Near the end of the VIP night on thursday an older man came up to me. He started on the demo as I explained what the game was about, then he turned to me and asked me why I cared so much about this particular true story. From there we got caught up in a passionate exchange of ideas, where he revealed that he was a recovered stock-broker-turned-drug-addict who just started learning about computers three days ago. After getting clean he had set out on a quest to learn about himself, and had become a very joie-de-vivre carpe-diem kind of guy. He wasn’t even on the guest list that night, he had just wandered in and was having a blast talking to people. We spoke for about half an hour and at the end shook each other’s hand with a well-meaning I haven’t experienced in a long time. Like we were both genuinely excited to see the other enjoying life, and wishing eachother well.

The second day of the expo was also punctuated by an unexpected meeting. 5 minutes before the end of the show a man dressed in a priest’s garb came up to me. I recognized him as Roderick Vonhögen, also known as the podcast priest. He hadn’t played the demo yet but had read all about the project on my website before coming here and went on to tell me how incredibly cool he thought it was. He was even familiar with The Walking Dead games, which was perhaps even more of a surprise. It was super cool to have had a chance to talk with him before packing up and heading off, and I took his encouragement to do a Kickstarter and get on Steam to heart.

I’d been on the fence about Kickstarter for a while, but after I left the hubbub of INDIGO behind that night and checked my email on the bus home I saw that perhaps a Kickstarter was not even going to be necessary…knock on wood. More info on that very exciting email soon.

All in all INDIGO was a great succes and I want to thank the Dutch Game Garden for letting me be a part of it.

Week 64

This is a weekly recap of what has been going on in my professional life. It’s to keep track of what I’m up to and to give you a peek at what it’s like being an independent creator.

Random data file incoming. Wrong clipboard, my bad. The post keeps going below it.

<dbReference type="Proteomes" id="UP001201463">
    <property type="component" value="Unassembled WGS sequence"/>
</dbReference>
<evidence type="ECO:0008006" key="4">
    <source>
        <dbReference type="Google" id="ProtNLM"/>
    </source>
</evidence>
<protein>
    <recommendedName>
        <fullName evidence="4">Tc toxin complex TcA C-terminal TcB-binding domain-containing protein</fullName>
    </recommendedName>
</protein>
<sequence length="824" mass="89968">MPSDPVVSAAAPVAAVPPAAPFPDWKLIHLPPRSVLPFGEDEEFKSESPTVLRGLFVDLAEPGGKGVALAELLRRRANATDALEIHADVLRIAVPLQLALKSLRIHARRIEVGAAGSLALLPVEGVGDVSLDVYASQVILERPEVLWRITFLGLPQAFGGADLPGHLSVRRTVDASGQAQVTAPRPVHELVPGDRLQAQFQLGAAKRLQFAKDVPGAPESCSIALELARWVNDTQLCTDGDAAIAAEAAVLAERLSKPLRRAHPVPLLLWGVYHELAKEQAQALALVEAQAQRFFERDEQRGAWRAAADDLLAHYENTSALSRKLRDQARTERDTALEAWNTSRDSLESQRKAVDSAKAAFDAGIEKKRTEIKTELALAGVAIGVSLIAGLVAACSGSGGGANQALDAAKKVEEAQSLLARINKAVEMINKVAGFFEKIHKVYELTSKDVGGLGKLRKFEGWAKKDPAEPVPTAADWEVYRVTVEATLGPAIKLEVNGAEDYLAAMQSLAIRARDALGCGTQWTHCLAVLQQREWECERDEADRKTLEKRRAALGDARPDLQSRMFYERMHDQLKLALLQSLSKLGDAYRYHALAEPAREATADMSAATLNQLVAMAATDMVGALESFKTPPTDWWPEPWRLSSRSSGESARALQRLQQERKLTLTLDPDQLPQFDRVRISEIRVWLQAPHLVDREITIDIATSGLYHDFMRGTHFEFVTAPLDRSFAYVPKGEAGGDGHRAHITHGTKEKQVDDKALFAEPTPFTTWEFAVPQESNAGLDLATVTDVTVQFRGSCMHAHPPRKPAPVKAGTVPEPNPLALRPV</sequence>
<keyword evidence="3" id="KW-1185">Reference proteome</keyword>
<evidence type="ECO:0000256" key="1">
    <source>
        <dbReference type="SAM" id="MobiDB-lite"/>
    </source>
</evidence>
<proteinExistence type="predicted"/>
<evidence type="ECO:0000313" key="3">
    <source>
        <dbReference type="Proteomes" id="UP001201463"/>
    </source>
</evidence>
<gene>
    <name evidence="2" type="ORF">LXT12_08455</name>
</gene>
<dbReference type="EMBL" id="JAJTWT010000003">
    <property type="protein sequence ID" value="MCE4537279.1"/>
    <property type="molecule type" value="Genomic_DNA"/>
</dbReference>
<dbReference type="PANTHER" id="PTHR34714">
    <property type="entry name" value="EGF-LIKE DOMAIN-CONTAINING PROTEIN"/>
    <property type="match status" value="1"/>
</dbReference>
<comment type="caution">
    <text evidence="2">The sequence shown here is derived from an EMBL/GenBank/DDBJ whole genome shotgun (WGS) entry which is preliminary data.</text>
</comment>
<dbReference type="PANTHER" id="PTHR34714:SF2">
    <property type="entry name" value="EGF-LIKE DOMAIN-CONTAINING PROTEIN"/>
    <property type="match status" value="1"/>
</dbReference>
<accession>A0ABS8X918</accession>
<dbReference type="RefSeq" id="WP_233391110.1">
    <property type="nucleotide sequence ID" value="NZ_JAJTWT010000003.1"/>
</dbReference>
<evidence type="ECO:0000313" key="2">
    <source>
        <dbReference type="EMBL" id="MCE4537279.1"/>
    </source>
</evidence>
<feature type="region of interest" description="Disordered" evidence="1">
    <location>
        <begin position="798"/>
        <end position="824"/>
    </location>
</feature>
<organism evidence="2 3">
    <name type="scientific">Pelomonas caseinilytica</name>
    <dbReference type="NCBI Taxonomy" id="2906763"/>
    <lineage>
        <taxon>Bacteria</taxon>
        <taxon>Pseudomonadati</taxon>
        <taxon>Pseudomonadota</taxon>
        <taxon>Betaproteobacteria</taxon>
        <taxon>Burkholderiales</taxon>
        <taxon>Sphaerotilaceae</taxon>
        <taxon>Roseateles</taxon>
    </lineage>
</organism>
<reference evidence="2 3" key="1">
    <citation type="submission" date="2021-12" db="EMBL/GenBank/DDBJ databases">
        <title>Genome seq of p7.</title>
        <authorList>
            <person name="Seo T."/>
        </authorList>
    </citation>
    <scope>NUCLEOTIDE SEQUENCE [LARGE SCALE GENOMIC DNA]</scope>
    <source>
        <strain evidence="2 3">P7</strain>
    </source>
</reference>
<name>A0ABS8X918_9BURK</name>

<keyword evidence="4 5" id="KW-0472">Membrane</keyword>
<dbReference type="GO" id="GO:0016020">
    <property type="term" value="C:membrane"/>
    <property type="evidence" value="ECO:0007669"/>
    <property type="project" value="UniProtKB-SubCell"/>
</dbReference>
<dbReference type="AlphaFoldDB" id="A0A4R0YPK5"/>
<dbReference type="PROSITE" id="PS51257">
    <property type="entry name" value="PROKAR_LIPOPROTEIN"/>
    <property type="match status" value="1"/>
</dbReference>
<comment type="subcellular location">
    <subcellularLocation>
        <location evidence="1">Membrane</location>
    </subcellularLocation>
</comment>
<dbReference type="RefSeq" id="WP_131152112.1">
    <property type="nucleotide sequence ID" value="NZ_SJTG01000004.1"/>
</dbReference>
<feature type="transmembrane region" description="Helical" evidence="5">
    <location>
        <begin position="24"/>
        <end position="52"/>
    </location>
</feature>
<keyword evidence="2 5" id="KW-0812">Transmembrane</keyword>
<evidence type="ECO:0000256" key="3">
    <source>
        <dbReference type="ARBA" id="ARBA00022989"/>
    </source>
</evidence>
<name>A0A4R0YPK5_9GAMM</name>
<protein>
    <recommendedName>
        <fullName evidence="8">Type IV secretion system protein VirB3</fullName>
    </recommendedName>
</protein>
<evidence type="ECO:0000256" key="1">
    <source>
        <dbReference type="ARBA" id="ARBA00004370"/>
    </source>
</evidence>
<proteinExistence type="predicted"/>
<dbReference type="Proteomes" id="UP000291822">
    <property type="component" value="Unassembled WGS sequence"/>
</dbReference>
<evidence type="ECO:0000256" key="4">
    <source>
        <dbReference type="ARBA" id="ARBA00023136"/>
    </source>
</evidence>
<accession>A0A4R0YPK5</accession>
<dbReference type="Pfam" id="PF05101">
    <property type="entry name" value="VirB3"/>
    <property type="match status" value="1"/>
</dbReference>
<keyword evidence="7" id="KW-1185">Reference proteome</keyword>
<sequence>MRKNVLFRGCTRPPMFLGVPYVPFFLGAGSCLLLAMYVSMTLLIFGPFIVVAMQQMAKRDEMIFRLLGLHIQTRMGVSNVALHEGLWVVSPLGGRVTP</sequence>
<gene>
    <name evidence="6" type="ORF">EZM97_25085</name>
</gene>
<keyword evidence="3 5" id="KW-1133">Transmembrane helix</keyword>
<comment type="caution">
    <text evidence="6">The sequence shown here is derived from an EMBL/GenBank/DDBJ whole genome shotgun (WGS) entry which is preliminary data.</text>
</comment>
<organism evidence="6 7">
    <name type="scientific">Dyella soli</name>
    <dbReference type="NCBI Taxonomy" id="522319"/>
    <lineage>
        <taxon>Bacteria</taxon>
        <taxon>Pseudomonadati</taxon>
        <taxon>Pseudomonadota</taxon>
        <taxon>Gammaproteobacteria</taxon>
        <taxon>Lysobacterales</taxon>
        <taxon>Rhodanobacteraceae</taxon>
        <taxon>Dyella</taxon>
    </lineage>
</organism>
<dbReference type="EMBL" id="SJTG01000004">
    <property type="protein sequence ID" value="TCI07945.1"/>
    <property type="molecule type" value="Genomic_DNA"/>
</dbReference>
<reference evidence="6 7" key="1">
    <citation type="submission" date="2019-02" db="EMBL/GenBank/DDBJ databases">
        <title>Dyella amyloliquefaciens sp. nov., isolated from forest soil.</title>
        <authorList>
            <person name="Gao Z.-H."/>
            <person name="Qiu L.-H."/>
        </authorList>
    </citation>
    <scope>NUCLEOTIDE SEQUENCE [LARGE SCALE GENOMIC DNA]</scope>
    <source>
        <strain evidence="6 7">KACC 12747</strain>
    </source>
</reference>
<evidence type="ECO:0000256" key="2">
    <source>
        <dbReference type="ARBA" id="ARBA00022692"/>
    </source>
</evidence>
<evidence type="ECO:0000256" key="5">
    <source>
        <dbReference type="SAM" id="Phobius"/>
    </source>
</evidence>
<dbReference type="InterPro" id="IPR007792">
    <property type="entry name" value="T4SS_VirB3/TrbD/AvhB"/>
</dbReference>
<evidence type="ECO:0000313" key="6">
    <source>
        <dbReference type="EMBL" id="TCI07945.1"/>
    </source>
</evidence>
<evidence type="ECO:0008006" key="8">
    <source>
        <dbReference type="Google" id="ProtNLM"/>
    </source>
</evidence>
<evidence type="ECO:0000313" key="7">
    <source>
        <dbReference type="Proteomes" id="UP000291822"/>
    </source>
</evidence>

Heyy! It’s been a while. Doing something is kinda hard when you’re in bed with the flu.

But two weeks ago I did do something! Mostly recovering from INDIGO. Interviews I had given popped up here and there and there were some emails to answer.
The Gamebites podcast dicussed Black Feather Forest in episode 302, Youtuber Julie Sunfield has an INDIGO compilation video up, and both Gamer.nl and Gamecloud wrote a bit about the game. I’m pretty happy with the coverage.

I also worked on a pitch for a serious game project (finally received the RFP though it didn’t give me much more info than I already had). It had been a while since I flexed my pitch writing muscles, and with the limited info available I think I did alright.

Inbetween I played The Vanishing Of Ethan Carter, which is a great and gorgeous little interactive story. And I read The book Dead Mountain about the Dyatlov Pass incident, a mystery I could easily see an adventure game being made about.

Then, last week, I was sick as a dog. And I heard the pitch had been awarded to another company. I couldn’t be too bummed about it though. Plus I had more pressing issues to worry about – like my pharyngitis and waking up in cold sweats every three hours.

Next week: feeling better! and dipping into political cartooning.